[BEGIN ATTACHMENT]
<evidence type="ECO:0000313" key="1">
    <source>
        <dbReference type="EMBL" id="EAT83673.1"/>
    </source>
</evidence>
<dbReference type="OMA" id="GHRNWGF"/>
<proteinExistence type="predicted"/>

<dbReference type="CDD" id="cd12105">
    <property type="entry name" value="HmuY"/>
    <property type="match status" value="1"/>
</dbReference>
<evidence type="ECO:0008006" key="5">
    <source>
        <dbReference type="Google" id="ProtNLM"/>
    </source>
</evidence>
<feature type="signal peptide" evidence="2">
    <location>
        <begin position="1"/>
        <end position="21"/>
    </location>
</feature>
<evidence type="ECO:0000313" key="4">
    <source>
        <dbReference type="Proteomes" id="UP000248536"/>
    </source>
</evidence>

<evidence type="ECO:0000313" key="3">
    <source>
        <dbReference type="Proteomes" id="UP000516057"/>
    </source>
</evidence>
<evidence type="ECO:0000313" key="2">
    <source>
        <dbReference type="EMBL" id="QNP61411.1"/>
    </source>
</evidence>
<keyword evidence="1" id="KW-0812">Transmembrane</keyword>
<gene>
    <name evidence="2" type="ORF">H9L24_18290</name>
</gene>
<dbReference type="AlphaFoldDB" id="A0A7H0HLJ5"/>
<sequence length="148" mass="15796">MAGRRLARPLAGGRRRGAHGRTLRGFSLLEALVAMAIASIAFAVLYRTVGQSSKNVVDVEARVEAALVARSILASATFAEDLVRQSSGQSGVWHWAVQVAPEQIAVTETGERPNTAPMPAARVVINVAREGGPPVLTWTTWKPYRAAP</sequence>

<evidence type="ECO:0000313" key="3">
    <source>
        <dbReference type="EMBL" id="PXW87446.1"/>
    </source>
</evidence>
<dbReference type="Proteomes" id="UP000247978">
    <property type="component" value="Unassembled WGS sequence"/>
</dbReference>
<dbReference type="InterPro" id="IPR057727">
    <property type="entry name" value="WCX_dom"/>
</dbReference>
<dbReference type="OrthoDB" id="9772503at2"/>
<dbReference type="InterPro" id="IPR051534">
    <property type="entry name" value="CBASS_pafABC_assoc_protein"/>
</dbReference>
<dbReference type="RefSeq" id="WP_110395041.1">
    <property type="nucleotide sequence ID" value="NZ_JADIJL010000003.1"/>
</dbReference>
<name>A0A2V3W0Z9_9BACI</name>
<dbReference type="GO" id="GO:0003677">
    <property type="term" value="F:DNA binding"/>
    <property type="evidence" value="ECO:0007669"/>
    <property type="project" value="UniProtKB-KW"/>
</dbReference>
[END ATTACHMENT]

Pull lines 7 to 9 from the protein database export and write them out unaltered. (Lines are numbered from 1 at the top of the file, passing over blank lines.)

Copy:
<proteinExistence type="predicted"/>

<dbReference type="CDD" id="cd12105">
    <property type="entry name" value="HmuY"/>